: New: Book Report: Empire of Cotton

It's a history of the cotton business. Cotton was one of the first global businesses. Cotton's not so perishable; you can grow it in one place; spin+weave it somewhere else; sell the resulting cloth in yet another place. So an action over on this continent can make something happen over that that continent. For a long time, cotton was a (sometimes the) big international business; thus, human history gets tangled with cotton history. Alas, human history is pretty awful.

So you read about clever inventors ginning up ways to simplify spinning and weaving cotton. And if you're a nerdly engineer like myself, you puff up your chest and think Yep, changing the world. Sparing workers from toil. But then it turns out that easing cotton processing just drives up the demand for raw material from wherever. And so over the next few decades after a batch of inventions, the American South tripled the number of slaves to meet that demand for cotton. So, yeah, clever nerdly inventors spared workers from toil except actually the result was kidnapping and forcing labor from hundreds of thousands of people and history is just the worst.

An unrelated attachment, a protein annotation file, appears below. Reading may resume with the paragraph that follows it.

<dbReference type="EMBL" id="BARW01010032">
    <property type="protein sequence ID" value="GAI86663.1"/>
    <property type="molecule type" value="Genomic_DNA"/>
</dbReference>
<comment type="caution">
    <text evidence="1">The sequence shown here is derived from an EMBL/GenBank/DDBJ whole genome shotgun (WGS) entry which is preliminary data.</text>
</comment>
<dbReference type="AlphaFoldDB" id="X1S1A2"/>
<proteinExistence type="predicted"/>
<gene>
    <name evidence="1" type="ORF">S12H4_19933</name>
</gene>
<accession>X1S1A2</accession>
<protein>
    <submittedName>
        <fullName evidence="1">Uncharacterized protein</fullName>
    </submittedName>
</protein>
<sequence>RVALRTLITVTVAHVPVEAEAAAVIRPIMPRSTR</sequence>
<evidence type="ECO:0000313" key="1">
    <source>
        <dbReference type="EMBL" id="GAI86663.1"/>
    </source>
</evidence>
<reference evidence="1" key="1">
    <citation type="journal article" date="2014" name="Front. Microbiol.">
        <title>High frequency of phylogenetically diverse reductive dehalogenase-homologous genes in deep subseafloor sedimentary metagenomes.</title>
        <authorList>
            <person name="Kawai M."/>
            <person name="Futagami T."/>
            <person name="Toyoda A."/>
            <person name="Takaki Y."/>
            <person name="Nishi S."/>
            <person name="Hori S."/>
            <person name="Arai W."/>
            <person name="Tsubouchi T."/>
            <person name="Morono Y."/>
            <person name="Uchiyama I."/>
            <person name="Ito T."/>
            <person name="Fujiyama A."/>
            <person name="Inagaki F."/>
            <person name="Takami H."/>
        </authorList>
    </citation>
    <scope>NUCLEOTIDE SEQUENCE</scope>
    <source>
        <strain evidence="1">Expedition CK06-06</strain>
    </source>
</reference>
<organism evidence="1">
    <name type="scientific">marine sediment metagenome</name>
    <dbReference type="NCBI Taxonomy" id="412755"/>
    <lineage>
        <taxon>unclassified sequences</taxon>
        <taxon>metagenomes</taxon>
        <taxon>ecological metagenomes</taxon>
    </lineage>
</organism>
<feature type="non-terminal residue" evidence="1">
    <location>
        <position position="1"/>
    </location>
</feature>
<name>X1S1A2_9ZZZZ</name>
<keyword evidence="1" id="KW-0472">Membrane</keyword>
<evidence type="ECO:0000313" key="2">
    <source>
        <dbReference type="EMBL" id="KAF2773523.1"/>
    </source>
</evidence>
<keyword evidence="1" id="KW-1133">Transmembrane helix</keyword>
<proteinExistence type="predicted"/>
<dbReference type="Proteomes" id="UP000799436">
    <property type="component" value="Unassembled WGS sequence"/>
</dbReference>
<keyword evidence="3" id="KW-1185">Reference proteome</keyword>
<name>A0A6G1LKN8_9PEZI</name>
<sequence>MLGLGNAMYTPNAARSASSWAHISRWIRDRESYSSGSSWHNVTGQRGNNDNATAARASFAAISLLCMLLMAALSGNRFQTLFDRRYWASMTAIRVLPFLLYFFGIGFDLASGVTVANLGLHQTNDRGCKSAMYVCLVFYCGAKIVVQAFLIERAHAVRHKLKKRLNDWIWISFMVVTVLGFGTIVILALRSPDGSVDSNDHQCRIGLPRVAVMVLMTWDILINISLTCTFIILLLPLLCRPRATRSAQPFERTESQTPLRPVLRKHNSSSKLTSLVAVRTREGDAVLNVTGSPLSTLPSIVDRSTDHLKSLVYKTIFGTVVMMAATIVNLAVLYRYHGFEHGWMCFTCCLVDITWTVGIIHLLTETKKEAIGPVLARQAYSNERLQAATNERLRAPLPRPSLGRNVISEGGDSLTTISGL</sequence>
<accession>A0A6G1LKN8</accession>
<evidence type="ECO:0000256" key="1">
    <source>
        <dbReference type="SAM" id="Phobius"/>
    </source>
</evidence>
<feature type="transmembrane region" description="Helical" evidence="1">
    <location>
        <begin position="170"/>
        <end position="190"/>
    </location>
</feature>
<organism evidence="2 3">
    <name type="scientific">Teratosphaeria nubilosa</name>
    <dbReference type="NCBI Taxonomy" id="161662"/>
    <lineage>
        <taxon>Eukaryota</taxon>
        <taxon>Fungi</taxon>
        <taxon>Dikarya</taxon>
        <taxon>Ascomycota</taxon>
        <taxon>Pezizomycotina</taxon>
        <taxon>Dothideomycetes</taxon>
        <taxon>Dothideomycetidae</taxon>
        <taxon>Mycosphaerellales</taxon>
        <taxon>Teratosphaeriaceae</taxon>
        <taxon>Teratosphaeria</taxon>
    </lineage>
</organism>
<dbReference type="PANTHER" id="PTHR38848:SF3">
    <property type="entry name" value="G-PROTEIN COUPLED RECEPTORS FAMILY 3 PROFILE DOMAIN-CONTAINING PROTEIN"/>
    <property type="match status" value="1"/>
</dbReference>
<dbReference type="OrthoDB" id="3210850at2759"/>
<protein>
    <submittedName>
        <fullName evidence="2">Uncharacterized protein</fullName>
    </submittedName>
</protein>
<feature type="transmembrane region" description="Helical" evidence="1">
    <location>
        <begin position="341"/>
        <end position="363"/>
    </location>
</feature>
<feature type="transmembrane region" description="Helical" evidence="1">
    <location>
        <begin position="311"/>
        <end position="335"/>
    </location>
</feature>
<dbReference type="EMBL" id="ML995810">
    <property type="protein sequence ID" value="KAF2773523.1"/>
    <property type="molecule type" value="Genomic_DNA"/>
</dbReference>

Cotton was big business. If you had some resource you could exploit and you wanted to somehow turn that into money, your first guess at an enterprise would be cotton. If you were a country that captured a colony, force the citizens to grow cotton. Or if the climate wasn't right for that, then force those citizens to buy cotton only from you. If you were a ruler with serfs, force them to grow cotton and/or only buy it from you. If… Oh and it just goes on like that.

This is not a happy book. It's interesting. But keep in mind that you're reminding yourself that mankind can be pretty horrible to itself (and has been for a long time).

Tags: book brutal truth economics

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